The original Game Boy, in spite of its technical limitations, really had some fantastic games. Off the top of my head, I can name off games like Pokemon Blue & Red, Link’s Awakening, and Donkey Kong ’94. These aren’t just great games we’re talking about, they’re are all-time classics. Games myself and many others still love and cherish to this day. One game that I purposely left off of the list above was one that also exceeded my own recollection of said game’s quality. I’m talking about one of Mario’s best portable outings; Super Mario Land 2: 6 Golden Coins.
Right off the bat, you can notice some of the improvements over the first Super Mario Land. 6 Golden Coins makes use of the Game Boy cartridge’s battery backup feature, allowing you to have three different save files. No marathon play sessions required to beat the game (if your battery still works, which mine doesn’t). This addition alone was enough to propel Super Mario Land 2 ahead of its predecessor, but Nintendo didn’t stop there.
Visually, the original Super Mario Land wasn’t eye candy. It fell somewhere in between the first NES Super Mario Bros. and a Game & Watch. Mario, Goombas, and Koopa Troopas lacked detail and were difficult to make out due to the sprites being so small. This marks improvement number two for Super Mario Land 2; a graphical style that captures the essence of a Mario game’s personality. Drawing influence from Super Mario Bros 3, the sprites and backgrounds are now much more detailed and lively. Mario has pupils, Goombas have teeth, and Koopas now retreat into their shell instead of blowing up when jumped on. Aesthetically, Super Mario Land 2 is far more endearing than its predecessor.
Better graphics and the ability to save your game are all well and good, but a Mario game lives or dies on its gameplay. Fortunately, 6 Golden Coins delivers the winning formula yet again. Mario feels more substantial or sturdy than he did in the original Land. He runs a little slower this time around, but feels more precise, especially when jumping. Speaking of jumping, the spin jump from Super Mario World that has been carried over from the home console classic, adding another mechanic to the gameplay that Nintendo’s level designers took full advantage of. Also returning from previous Mario games are the must-have items, Super Mushrooms, Fire Flowers, and Super Stars. New to the power-up line-up is the Carrot. When Mario grabs this item, his hat sprouts bunny ears, allowing him to glide mid-jump by tapping the jump button repeatedly.
The zones of Super Mario Land don’t have as many stages as the console Mario games released around that time. Each zone only has three or four stages each, with the last stage containing a boss that must be dispatched in the traditional “jump-on-head-three-times” method. I think the smaller stage roster was actually for the better as the zones’ themes don’t wear out their welcome before you’re finished and ready to move on. The aforementioned zones and themes are Tree (self-explanatory), Pumpkin (Halloween), Turtle (underwater/submarine), Macro (tiny), Space (again, self-explanatory), and Mario (giant robotic Mario). Space Zone is unique from the other zones because you can only enter it by beating a level in the top left corner of the map. Every time you leave Space Zone, you have to beat that stage again to go back. It’s not a simple destination on the main map that you can visit at will. It is in the Space Zone entry stage that you’re introduced to Land 2‘s bubble gameplay. At the beginning of the stage, Mario can enter a bubble dispensed from a statue of a hippopotamus. Holding down the jump button will make Mario ascend. Let off and Mario starts to drop. It’s a simple mechanic, but the last Space Zone level (which has the best background music in the game, I might add) will put your mastery of the bubble to the test.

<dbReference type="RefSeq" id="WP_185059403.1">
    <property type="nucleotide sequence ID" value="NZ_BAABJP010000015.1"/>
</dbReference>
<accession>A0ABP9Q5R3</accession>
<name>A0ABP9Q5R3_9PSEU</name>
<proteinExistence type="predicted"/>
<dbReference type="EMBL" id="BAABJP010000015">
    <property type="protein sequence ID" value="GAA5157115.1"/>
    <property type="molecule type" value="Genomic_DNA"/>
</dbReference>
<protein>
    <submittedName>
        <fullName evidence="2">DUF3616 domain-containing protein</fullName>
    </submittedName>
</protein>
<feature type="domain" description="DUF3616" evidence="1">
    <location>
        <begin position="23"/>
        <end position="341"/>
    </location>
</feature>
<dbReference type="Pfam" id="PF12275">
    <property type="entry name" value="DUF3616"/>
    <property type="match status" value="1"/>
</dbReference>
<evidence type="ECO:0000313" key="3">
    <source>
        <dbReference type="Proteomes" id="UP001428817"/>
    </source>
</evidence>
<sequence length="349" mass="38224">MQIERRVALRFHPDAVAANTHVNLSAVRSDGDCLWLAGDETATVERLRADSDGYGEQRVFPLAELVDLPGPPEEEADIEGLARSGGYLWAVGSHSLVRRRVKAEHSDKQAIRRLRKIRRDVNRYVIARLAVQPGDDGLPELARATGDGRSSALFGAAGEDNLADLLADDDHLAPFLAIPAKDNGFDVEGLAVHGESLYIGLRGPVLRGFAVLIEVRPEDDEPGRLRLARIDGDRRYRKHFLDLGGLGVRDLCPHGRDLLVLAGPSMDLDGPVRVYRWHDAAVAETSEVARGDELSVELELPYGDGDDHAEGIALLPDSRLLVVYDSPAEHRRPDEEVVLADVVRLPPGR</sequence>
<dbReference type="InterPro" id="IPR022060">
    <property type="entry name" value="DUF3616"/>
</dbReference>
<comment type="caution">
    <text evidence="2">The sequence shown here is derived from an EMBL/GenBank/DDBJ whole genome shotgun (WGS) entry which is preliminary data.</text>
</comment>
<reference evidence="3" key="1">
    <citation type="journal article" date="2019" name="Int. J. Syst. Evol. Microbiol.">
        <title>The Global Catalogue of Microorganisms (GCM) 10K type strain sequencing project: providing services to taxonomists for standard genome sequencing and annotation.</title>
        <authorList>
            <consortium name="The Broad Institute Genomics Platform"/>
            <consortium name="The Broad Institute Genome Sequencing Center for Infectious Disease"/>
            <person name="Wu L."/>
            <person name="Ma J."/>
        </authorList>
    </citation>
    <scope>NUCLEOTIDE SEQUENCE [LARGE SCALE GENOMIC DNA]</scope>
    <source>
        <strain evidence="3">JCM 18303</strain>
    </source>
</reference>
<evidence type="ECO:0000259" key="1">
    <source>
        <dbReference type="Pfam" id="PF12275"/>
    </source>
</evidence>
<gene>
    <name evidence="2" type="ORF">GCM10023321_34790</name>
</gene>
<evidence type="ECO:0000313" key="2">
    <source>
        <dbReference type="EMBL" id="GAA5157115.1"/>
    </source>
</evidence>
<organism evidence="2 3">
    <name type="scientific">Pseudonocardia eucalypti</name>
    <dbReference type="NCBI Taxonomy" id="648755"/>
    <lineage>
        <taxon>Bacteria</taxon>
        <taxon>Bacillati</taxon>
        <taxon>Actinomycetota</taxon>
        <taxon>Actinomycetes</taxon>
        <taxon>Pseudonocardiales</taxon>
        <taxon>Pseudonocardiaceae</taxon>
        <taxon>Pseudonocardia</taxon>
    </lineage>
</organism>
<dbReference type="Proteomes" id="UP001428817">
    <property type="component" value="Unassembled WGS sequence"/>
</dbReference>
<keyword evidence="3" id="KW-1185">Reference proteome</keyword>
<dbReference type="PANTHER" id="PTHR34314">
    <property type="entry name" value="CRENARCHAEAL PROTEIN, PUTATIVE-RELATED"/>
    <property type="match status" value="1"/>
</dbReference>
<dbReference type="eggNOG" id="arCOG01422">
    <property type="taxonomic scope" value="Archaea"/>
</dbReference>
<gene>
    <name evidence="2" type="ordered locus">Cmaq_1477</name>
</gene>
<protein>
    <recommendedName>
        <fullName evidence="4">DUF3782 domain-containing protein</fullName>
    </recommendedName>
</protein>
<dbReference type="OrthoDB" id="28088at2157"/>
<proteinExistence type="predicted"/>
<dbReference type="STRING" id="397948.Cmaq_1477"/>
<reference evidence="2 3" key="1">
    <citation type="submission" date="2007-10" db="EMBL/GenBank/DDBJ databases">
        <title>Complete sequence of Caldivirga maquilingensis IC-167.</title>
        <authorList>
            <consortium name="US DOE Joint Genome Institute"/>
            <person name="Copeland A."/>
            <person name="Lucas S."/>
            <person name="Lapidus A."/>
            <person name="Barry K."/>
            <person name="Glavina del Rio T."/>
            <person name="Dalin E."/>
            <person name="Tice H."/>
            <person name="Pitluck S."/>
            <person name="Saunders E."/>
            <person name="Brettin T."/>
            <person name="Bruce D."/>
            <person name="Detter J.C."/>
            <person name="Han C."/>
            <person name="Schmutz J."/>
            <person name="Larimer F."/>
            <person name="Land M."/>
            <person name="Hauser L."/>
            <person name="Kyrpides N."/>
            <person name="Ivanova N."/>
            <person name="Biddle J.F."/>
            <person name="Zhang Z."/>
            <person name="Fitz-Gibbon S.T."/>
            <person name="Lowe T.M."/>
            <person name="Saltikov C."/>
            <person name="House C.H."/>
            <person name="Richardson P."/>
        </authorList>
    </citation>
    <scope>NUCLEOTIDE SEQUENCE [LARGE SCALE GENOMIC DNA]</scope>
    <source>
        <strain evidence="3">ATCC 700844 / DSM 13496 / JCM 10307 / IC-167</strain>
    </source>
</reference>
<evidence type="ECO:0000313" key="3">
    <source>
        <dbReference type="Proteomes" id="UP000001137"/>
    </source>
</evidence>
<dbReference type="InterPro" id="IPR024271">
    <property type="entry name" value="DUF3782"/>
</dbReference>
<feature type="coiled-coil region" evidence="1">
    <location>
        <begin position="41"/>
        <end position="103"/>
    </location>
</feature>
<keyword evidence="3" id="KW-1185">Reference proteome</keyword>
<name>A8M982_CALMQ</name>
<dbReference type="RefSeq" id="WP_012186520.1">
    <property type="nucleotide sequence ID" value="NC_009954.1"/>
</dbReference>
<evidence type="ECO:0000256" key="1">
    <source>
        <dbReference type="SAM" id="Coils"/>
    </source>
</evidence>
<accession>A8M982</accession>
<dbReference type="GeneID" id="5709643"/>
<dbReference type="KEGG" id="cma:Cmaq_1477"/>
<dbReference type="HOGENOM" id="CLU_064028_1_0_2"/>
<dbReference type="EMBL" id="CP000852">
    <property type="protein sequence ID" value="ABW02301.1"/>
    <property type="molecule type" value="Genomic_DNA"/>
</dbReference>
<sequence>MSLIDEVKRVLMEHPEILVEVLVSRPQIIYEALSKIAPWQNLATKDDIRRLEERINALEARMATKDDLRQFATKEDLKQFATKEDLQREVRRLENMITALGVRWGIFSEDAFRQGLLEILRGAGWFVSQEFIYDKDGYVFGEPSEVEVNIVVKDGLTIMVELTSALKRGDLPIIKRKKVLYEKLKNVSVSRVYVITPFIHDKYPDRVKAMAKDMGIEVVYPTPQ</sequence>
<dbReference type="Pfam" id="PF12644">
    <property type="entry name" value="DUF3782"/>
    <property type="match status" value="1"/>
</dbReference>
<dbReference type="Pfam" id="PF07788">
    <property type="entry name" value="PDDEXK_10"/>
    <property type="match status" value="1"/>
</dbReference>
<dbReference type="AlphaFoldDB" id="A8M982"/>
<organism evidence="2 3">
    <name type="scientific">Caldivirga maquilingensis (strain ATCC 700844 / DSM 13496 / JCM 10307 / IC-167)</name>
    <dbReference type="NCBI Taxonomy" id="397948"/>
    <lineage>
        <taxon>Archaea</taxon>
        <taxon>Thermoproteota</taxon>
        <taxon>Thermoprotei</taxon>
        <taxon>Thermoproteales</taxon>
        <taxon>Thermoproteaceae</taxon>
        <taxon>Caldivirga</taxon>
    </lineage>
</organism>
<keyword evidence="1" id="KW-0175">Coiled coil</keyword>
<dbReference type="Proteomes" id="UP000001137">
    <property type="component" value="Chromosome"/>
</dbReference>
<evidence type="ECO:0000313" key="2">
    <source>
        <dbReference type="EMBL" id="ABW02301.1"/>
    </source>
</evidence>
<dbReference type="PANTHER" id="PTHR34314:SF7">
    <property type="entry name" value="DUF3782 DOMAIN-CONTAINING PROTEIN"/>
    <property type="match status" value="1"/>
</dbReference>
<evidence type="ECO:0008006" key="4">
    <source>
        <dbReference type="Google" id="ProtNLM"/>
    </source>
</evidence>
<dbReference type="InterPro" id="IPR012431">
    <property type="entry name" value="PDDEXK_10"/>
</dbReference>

After beating each zone’s boss, you are awarded a golden coin representing the zone you’ve just completed. Once you have collected all six, the door to the game’s final stage is unlocked. It is a true test of your abilities as there are no mid-level checkpoint bells to ring. If you die, you go all the way back to the beginning of the stage. It took over 30 lives for me to get through the castle and defeat the debuting Wario. Just like the man himself, Wario’s sprite is huge. Roughly four times the size of vanilla Mario. It takes three different rounds of head stomping before Wario is kicked out of the Castle. Big W will even whip out a Carrot and a Fire Flower to try to stop our beloved plumber.
Talk up New Super Mario Bros. all you want, but I truly believe that Super Mario Land 2 is the best original portable Mario game Nintendo has ever released. Everything about the game, from the excellent (and under-appreciated) soundtrack to the stages themselves has the level of polish to it that Nintendo is famous for. I strongly recommend that you check this gem out (it’s rumored to hit the 3DS’ Virtual Console in Q4). No original Game Boy collection is complete without Super Mario Land 2: 6 Golden Coins. It’s as essential as Tetris.